FirstRand’s Sizwe Nxasana was South Africa’s highest-paid bank chief executive after the nation’s second-largest financial services company more than doubled its full-year profit following the sale of assets.
For the 2011 financial year, Nxasana, 54, received a total of R38 million, which included a salary and bonus package of R15.1m, a deferred bonus of R4.5m and a gain from a share trust of R18.4m, according to the Johannesburg-based group’s annual report, published last week. Nxasana’s share-trust payment stemmed from his original appointment grant, said Sam Moss, the lender’s spokeswoman, adding Nxasana was awarded another 892 066 shares in 2010, a third of which would vest next year.
At yesterday’s price those shares are potentially worth another R17.3m to Nxasana, bringing the total value of his awards in fiscal 2011 to R55.3m.
Nxasana, the chief executive since January 2010, having joined the group in 2006, was awarded a package valued at R45m last year. His compensation topped that of Africa’s largest bank, Standard Bank, which increased the pay of chief executive Jacko Maree by 9.7 percent in 2010 to R6.53m. Nedbank raised chief executive Mike Brown’s total compensation 63 percent in 2010 to R12.46m and Absa more than doubled chief executive Maria Ramos’s pay and incentives to R27.5m after the lender’s profit rose 19 percent.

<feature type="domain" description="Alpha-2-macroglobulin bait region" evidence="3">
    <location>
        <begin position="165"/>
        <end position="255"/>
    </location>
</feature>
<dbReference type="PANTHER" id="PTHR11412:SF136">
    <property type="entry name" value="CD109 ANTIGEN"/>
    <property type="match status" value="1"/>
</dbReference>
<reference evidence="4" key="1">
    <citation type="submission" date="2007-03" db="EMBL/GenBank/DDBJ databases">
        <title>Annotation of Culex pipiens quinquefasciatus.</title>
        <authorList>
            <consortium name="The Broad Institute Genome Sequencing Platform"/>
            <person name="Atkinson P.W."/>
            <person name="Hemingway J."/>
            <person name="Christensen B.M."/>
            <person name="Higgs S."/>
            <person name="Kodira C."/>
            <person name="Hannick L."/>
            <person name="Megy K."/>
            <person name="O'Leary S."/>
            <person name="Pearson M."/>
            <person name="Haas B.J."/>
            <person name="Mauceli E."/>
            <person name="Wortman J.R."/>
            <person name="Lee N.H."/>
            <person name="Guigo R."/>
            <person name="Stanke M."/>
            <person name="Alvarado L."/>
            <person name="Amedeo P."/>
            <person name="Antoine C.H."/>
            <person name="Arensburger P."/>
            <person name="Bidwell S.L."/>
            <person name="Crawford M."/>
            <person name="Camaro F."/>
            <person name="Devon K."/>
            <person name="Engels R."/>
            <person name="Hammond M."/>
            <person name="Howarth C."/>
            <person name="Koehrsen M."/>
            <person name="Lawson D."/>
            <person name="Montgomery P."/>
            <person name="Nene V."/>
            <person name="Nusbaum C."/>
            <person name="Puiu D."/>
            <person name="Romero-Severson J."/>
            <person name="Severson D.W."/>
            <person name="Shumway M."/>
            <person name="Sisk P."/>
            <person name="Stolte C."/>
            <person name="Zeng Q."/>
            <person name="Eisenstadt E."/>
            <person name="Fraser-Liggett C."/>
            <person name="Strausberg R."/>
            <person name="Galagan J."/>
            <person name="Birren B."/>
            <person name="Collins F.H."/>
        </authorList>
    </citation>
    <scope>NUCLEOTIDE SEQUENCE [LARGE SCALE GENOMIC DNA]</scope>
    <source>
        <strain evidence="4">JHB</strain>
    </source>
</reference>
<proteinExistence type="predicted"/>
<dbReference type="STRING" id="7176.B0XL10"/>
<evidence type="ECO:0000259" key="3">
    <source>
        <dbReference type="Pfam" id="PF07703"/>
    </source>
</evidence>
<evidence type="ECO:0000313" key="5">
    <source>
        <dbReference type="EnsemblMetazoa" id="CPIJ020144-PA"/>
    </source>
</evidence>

On September 13, FirstRand said it would pay a special dividend of 70c a share after net income rose to R20.1bn in the 12 months to June, from R9.44bn a year earlier. FirstRand’s first special dividend since its creation in 1998 came after the company sold its stake in insurer Outsurance Holdings for more than R4bn and spun off its Momentum Group insurance business.
“FirstRand was the best performing of the big four banks over the past year, hence you would expect the chief executive to be rewarded accordingly,” said Patrice Rassou, the head of equities at Sanlam Investment Management, which holds shares in the lender.
To evaluate executive pay, the bank’s compensation committee noted in the annual report that FirstRand achieved so-called normalised earnings from continuing operations of R10.1bn, an increase of 22 percent, and produced a normalised return on equity of 18.7 percent. Growth in profit after tax, risk appetite, efficiencies, customer service and the empowerment of black people were other criteria used to determine executive pay, the compensation committee wrote. – Bloomberg